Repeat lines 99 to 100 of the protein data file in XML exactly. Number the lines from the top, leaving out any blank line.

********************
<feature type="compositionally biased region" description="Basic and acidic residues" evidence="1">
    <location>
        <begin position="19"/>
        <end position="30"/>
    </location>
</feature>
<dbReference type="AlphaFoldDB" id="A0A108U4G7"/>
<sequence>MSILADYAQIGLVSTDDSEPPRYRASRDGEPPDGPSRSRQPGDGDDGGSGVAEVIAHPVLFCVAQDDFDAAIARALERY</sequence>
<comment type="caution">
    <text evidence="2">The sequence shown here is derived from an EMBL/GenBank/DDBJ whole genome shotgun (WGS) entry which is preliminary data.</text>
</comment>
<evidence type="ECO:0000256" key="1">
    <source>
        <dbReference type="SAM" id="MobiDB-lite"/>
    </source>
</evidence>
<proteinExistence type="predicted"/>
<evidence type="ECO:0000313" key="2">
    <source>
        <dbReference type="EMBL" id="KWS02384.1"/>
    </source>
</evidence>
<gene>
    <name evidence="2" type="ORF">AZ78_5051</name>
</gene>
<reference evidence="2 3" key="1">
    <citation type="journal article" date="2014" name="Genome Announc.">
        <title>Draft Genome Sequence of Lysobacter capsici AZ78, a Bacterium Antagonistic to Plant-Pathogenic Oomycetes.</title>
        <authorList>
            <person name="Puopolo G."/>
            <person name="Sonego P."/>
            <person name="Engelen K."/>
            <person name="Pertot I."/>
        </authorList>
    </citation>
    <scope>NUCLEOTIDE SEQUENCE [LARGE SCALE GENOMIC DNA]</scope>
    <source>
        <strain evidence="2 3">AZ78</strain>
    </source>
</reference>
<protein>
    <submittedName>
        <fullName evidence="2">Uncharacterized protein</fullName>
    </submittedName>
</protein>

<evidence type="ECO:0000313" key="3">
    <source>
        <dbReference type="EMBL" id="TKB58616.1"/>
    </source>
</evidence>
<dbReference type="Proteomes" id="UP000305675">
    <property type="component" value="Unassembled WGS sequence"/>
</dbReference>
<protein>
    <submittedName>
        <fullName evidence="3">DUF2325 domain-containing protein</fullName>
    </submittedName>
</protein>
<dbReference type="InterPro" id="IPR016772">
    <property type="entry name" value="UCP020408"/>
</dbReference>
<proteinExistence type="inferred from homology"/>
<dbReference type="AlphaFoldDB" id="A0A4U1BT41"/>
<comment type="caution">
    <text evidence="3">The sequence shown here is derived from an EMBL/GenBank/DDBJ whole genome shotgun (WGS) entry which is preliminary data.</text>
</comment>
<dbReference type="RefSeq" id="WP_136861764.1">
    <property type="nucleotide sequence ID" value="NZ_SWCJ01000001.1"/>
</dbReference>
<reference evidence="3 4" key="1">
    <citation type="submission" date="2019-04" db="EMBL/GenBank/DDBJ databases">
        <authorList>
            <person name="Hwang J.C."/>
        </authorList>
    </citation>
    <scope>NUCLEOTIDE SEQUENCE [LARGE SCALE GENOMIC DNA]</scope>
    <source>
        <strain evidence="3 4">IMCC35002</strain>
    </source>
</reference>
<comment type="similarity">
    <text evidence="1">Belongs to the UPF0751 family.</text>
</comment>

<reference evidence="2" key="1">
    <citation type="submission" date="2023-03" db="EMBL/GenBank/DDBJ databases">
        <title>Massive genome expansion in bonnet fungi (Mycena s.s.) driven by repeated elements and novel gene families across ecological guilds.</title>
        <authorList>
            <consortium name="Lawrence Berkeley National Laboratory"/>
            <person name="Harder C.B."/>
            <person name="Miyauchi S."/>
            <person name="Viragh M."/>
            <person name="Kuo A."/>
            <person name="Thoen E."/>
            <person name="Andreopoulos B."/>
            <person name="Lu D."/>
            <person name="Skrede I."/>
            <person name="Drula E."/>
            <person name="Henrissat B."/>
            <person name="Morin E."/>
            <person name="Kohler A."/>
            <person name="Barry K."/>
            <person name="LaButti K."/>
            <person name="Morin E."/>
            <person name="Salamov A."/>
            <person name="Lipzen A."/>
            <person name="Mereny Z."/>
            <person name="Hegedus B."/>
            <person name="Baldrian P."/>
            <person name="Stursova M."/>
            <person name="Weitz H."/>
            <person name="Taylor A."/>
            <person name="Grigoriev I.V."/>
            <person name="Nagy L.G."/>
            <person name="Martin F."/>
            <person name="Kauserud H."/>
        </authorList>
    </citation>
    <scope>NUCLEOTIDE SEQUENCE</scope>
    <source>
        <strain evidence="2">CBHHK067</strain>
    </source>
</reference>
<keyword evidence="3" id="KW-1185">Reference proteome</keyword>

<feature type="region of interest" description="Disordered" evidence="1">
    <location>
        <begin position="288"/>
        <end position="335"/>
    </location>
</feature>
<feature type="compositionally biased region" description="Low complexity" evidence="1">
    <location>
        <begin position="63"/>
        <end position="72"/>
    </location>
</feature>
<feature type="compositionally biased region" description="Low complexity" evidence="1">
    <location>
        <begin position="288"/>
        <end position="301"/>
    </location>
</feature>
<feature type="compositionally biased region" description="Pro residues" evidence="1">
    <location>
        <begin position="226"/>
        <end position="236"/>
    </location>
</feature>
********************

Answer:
            <person name="Morin E."/>
            <person name="Kohler A."/>